I couldn't make it all the way through the first time. I had to set it down for a while and come back to it later, when I was better prepared for its pretensions. I mean, sure, it's a retelling of Beowulf, but not like Michael Chrichton's Eaters of the Dead or even Zemeckis's movie, which seeks to add a new and exciting dimension on an old tale. And sure, it's from Grendel's point of view, but it doesn't seek to give us any psychological insight into Grendel, the character.
It just uses all of this --Grendel, his mother, the dragon, attacking Hrothgar's meadhall, Beowulf-- as a means to engage in a very opaque philosophical discussion.
It's not a novel about Grendel the monster.
It's a prose poem about the very nature of our universe, sung in the key of Grendel.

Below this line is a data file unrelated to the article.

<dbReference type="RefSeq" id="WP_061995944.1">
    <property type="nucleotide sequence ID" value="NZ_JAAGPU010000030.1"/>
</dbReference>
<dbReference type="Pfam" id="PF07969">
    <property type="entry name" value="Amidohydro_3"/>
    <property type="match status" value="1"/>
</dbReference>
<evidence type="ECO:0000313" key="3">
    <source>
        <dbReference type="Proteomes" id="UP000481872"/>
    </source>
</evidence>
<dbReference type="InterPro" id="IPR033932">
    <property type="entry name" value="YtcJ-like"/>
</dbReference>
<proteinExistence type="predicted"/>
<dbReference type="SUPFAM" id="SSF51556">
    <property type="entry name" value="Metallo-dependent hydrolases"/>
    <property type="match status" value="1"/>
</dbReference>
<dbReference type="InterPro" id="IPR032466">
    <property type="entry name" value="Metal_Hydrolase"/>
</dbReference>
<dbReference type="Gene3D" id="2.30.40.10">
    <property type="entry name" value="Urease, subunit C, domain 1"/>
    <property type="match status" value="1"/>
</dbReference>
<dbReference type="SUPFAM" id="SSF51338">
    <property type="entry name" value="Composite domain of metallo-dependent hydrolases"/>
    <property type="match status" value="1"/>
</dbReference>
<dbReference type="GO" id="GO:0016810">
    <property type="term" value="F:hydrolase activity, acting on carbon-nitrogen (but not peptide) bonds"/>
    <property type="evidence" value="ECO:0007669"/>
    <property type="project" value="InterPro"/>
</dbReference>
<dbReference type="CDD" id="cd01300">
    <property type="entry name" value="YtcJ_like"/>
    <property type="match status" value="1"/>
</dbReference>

When I got to the end, the very last sentence, it dawned on me that I had just read perhaps one of the best last sentences in literature. It was certainly the best last sentence that I've read in a long time. I'm sure there have been others, with all the books I've read, but there was just something perfect about this one.
It's the last few moments of Grendel's life. He has just been humiliated and mutilated by Beowulf. Grendel is dying. His last words:
“Poor Grendel’s had an accident,” I whisper. “So may you all.”Now would be a good time to resist the urge to ask, "So what does it all mean?" In the context of the story, and the nihilistic vein throbbing throughout Gardner's prose, I think it speaks for itself.
After reading it I wondered where it would fit on the list of top last lines, as if some esteemed person had reviewed the whole of literature and ranked the last lines on some kind of merit. Surely this one would be on that list, at least, if not in the top 20.
I was right about at least some of that. It is on the list, but it's listed at 50.